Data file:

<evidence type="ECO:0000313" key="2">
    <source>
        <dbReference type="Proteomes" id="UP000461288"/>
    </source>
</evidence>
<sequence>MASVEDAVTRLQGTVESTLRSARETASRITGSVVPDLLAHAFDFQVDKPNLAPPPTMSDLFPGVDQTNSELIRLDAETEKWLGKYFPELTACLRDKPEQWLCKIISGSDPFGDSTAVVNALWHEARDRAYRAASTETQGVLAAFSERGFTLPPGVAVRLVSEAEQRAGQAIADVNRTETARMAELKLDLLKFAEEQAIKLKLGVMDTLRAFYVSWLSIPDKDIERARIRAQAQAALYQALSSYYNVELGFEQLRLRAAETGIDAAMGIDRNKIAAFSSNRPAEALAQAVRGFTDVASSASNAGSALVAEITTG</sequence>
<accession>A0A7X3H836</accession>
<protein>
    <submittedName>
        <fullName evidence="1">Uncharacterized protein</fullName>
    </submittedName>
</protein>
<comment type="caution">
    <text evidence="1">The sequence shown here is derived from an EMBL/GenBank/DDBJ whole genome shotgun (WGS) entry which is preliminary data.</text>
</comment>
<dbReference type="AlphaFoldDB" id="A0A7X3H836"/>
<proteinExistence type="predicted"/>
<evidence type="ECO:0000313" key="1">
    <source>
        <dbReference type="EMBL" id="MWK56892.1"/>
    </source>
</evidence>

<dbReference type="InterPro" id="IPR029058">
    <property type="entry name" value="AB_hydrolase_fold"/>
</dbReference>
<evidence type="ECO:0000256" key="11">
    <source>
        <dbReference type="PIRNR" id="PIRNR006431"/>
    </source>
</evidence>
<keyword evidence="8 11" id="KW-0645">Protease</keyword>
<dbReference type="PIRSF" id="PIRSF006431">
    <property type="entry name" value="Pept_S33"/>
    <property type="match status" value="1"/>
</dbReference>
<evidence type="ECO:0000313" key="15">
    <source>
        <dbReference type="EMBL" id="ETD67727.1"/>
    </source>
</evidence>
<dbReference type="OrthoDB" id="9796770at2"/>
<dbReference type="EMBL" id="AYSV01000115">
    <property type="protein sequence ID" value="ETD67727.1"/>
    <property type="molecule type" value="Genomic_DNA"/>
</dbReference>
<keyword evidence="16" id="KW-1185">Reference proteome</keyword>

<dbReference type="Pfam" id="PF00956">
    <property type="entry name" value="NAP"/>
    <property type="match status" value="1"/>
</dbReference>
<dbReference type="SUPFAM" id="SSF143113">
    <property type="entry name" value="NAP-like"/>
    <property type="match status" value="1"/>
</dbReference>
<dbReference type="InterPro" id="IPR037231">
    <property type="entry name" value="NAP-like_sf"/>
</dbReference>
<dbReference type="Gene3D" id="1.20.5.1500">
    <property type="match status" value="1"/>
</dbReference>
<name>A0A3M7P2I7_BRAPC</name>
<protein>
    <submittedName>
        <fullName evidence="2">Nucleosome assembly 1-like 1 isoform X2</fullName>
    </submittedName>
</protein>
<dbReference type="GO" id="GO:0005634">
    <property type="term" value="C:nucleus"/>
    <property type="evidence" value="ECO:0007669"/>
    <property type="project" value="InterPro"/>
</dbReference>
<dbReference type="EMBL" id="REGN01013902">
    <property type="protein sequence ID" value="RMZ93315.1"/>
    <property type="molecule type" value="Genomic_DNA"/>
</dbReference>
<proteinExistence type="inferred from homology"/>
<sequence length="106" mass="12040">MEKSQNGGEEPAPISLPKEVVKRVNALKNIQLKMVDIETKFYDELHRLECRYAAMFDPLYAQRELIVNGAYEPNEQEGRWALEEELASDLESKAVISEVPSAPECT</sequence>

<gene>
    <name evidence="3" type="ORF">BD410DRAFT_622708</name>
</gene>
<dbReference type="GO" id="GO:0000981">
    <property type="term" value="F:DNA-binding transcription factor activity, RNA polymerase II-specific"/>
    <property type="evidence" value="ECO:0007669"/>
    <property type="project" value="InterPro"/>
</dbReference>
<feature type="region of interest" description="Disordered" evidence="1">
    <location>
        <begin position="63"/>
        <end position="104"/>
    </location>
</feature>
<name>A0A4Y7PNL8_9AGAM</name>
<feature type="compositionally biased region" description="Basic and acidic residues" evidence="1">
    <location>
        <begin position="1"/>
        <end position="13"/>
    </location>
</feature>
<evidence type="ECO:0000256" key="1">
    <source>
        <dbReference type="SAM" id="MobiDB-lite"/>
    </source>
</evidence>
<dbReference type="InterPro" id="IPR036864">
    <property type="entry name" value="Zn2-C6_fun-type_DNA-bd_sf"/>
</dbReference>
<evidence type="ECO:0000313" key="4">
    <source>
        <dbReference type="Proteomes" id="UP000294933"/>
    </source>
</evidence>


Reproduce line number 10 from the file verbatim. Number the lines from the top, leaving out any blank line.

        <fullName evidence="1">Uncharacterized protein</fullName>